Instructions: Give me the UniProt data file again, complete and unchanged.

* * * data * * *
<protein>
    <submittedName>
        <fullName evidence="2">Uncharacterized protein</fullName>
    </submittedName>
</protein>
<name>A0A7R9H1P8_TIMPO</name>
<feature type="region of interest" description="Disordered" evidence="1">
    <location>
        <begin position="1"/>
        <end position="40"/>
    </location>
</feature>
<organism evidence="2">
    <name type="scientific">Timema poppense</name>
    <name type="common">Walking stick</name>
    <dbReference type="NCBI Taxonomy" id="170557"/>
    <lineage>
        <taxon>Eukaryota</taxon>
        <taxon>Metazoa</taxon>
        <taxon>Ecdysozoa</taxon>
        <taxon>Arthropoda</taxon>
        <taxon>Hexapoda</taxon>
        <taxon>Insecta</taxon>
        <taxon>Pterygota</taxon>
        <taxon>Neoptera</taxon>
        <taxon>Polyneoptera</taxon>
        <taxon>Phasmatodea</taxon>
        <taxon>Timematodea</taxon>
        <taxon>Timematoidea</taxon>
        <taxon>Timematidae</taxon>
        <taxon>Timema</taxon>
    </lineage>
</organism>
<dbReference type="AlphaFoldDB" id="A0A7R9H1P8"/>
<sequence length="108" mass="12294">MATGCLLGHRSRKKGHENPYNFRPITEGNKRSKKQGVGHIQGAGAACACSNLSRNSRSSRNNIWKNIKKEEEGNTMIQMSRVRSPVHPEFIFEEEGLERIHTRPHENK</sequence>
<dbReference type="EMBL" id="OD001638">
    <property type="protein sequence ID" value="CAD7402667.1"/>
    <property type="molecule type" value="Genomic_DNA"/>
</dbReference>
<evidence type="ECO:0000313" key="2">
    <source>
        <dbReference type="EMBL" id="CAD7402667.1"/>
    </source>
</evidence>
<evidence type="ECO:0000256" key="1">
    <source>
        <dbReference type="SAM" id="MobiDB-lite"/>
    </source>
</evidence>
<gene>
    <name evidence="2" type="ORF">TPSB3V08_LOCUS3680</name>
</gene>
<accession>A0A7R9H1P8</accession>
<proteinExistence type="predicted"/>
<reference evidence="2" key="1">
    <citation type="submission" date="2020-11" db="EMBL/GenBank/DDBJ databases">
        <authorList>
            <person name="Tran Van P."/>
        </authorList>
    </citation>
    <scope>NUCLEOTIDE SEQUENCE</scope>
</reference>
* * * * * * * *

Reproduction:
<protein>
    <submittedName>
        <fullName evidence="2">Uncharacterized protein</fullName>
    </submittedName>
</protein>
<name>A0A7R9H1P8_TIMPO</name>
<feature type="region of interest" description="Disordered" evidence="1">
    <location>
        <begin position="1"/>
        <end position="40"/>
    </location>
</feature>
<organism evidence="2">
    <name type="scientific">Timema poppense</name>
    <name type="common">Walking stick</name>
    <dbReference type="NCBI Taxonomy" id="170557"/>
    <lineage>
        <taxon>Eukaryota</taxon>
        <taxon>Metazoa</taxon>
        <taxon>Ecdysozoa</taxon>
        <taxon>Arthropoda</taxon>
        <taxon>Hexapoda</taxon>
        <taxon>Insecta</taxon>
        <taxon>Pterygota</taxon>
        <taxon>Neoptera</taxon>
        <taxon>Polyneoptera</taxon>
        <taxon>Phasmatodea</taxon>
        <taxon>Timematodea</taxon>
        <taxon>Timematoidea</taxon>
        <taxon>Timematidae</taxon>
        <taxon>Timema</taxon>
    </lineage>
</organism>
<dbReference type="AlphaFoldDB" id="A0A7R9H1P8"/>
<sequence length="108" mass="12294">MATGCLLGHRSRKKGHENPYNFRPITEGNKRSKKQGVGHIQGAGAACACSNLSRNSRSSRNNIWKNIKKEEEGNTMIQMSRVRSPVHPEFIFEEEGLERIHTRPHENK</sequence>
<dbReference type="EMBL" id="OD001638">
    <property type="protein sequence ID" value="CAD7402667.1"/>
    <property type="molecule type" value="Genomic_DNA"/>
</dbReference>
<evidence type="ECO:0000313" key="2">
    <source>
        <dbReference type="EMBL" id="CAD7402667.1"/>
    </source>
</evidence>
<evidence type="ECO:0000256" key="1">
    <source>
        <dbReference type="SAM" id="MobiDB-lite"/>
    </source>
</evidence>
<gene>
    <name evidence="2" type="ORF">TPSB3V08_LOCUS3680</name>
</gene>
<accession>A0A7R9H1P8</accession>
<proteinExistence type="predicted"/>
<reference evidence="2" key="1">
    <citation type="submission" date="2020-11" db="EMBL/GenBank/DDBJ databases">
        <authorList>
            <person name="Tran Van P."/>
        </authorList>
    </citation>
    <scope>NUCLEOTIDE SEQUENCE</scope>
</reference>